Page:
Brooklyn in Kings County, New York — The American Northeast (Mid-Atlantic)
The Battle of Brooklyn
Revolutionary War Heritage Trail
Following a series of setbacks in New England, the British decided to concentrate their forces in and around New York City. Their plan was to put down the rebellion by separating New England from the mid-Atlantic and Southern colonies. Anticipating the British move, the Americans prepared to fight for New York by fortifying Brooklyn Heights and other key locations around the city.
Despite several attempts by the British to negotiate an end to the rebellion, the Americans had no intention of retreating on the question of independence and war was imminent. On August 22, the British began to disembark troops and supplies in Brooklyn.
On August 27 George Washington’s young army of 9,000 faced an attack by over 20,000 well-armed and experienced British and Hessian troops. Outnumbered and outmaneuvered, the American resistance was overpowered. Although the Battle
The tactical and strategic importance of the Battle of Brooklyn to the history of this nation has been overlooked. The battle appears as a historical footnote, perhaps because the Americans lost, perhaps because many of the battle sites were overtaken by urban development.
The Revolutionary War Heritage Trail will finally give the Battle of Brooklyn the recognition it deserves. Eighteen Heritage Trail locations have been selected to mark troop movements, skirmishes, and other actions of the summer of 1776, a time when Kings County consisted of farms, dense forest, oyster ponds and tidewater marshes. Travel back to the days when the “redcoats” came to Brooklyn and American Independence was almost lost before it had begun. Take the Trail and bring the past back to life.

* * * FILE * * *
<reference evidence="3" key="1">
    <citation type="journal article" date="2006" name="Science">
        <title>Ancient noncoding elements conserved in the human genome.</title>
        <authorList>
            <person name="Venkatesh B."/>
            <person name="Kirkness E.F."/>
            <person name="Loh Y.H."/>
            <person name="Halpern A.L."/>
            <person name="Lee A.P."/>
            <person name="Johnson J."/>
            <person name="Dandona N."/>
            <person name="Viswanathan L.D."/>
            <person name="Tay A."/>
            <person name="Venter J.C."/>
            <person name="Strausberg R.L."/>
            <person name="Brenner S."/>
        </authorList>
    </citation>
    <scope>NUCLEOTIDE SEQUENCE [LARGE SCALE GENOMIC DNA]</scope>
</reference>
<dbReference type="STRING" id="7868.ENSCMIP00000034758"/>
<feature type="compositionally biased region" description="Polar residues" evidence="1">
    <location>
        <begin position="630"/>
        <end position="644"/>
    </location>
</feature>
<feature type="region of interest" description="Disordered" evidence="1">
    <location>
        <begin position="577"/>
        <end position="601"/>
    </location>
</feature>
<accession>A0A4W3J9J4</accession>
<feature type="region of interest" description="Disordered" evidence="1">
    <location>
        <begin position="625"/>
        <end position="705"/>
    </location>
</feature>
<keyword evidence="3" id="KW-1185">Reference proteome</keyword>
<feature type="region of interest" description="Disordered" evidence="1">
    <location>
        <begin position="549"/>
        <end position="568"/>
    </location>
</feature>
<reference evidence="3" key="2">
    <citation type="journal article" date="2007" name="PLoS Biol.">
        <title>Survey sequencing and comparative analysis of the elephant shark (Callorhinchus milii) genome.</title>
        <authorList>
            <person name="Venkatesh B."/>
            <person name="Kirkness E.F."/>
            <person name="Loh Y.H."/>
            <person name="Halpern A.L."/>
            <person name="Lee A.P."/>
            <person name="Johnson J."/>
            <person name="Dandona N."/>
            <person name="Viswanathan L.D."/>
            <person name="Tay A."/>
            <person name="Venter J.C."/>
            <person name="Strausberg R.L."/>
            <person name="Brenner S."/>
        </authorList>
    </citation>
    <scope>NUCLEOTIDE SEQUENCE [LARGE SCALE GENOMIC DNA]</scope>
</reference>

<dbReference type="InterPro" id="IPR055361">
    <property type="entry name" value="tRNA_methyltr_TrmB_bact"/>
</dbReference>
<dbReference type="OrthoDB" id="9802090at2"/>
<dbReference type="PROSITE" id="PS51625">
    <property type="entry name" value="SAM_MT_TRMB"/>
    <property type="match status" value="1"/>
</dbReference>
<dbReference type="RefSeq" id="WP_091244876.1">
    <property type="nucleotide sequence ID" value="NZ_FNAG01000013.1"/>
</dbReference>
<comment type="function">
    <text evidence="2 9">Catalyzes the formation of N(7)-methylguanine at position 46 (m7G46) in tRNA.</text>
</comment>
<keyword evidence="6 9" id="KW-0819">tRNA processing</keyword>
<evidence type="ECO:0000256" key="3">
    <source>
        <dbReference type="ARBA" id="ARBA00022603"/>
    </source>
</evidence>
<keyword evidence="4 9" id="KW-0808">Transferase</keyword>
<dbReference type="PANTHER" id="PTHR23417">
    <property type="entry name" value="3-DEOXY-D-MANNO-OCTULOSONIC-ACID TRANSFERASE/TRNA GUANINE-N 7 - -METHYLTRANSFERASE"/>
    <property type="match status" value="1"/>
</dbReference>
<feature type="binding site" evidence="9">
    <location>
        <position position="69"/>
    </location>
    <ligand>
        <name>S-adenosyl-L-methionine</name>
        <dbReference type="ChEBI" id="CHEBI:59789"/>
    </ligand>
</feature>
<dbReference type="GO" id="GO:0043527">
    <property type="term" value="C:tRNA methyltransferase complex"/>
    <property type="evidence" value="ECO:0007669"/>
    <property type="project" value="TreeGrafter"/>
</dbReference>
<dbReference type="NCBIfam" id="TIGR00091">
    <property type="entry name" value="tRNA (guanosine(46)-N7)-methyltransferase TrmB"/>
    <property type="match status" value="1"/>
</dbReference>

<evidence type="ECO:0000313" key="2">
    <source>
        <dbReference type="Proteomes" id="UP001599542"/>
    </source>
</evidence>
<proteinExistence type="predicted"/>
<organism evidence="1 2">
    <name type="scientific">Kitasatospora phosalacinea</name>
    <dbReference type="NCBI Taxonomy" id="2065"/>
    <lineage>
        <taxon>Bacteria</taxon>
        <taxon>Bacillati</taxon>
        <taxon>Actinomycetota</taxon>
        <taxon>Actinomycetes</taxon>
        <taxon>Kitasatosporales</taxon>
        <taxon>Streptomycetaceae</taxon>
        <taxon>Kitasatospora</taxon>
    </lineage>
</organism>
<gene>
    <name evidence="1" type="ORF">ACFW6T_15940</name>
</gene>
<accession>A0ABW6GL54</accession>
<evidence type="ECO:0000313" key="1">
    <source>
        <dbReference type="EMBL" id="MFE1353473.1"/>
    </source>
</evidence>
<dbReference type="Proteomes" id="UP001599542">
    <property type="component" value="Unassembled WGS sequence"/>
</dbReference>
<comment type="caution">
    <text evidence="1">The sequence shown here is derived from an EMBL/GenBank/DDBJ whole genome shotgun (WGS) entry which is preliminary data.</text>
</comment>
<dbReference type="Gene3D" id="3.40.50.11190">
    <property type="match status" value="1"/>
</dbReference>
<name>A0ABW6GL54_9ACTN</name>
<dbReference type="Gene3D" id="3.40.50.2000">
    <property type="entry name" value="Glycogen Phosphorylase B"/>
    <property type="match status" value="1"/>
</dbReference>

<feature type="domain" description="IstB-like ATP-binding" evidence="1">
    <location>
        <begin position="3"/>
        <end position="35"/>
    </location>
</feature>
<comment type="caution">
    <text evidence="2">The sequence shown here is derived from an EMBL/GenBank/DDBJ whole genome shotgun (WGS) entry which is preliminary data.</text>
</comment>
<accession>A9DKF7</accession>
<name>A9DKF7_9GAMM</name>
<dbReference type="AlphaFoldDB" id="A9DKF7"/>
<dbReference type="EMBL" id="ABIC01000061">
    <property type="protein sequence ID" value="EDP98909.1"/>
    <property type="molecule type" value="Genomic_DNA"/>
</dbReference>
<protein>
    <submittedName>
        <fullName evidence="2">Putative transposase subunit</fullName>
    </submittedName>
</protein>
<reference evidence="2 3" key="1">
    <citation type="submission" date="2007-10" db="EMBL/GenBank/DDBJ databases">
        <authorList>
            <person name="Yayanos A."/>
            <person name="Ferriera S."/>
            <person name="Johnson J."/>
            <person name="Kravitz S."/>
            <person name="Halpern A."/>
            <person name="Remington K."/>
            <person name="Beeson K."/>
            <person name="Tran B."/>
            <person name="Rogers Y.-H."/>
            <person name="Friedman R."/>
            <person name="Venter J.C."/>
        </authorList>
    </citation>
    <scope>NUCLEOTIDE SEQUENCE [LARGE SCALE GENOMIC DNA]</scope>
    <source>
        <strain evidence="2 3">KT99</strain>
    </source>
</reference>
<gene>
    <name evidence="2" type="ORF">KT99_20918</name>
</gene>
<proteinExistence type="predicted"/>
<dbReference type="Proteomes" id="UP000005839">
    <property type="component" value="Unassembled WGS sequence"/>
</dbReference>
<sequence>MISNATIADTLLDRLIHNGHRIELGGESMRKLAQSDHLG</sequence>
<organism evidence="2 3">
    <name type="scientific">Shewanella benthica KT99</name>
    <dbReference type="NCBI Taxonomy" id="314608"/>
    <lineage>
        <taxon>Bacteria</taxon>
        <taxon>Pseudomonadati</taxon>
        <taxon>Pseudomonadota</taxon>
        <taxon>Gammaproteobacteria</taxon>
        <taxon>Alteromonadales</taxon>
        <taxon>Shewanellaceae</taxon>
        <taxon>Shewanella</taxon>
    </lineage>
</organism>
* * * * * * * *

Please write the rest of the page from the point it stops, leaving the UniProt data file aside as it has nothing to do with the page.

This project was made possible thanks to the combined efforts and financial support of Brooklyn College and the City University of New York, the New York City Department of Parks and Recreation and a local not-for-profit organization, Brooklyn Heritage, Inc., in
Erected by State of New York.
Location. 40° 36.664′ N, 74° 2.209′ W. Marker is in Brooklyn, New York, in Kings County. Marker is on Belt Pkwy, on the right when traveling west. Click for map. Marker is near the rest area parking lot on the waterfront park under the Veranzano Narrows Bridge. Marker is in this post office area: Brooklyn NY 11209, United States of America.
Other nearby markers. At least 8 other markers are within walking distance of this marker. Denyse’s Ferry – Gravesend Bay (here, next to this marker); The Dover Patrol (about 700 feet away, measured in a direct line); John Paul Jones (approx. 0.2 miles away); First Resistance to British Arms in NY (approx. 0.2 miles away); Spanish 24-Pounder (approx. ¼ mile away); 13-inch Seacoast Mortar, Pattern 1861 (approx. ¼ mile away); On July 4, 1776 (approx. ¼ mile away); Fort Hamilton (approx. ¼ mile away). Click for a list of all markers in Brooklyn.
More about this marker. The right side of the marker contains a map of Brooklyn indicating the different Heritage Trail sites relating to the
Also see . . .
1. The Battle of Long Island, August 27, 1776 at Long Island, New York. The American Revolutionary War website. (Submitted on May 21, 2010, by Bill Coughlin of North Arlington, New Jersey.)
2. Battle of Long Island, August 27, 1776. (Submitted on May 21, 2010, by Bill Coughlin of North Arlington, New Jersey.)
3. The Battle of Long Island 1776. A British perspective of the battle from BritishBattles.com. (Submitted on May 21, 2010, by Bill Coughlin of North Arlington, New Jersey.)
Categories. • War, US Revolutionary •
Credits. This page originally submitted on , by Bill Coughlin of North Arlington, New Jersey. This page has been viewed 594 times since then and 11 times this year. Photos: 1, 2, 3, 4. submitted on , by Bill Coughlin of North Arlington, New Jersey. This page was last revised on June 16, 2016.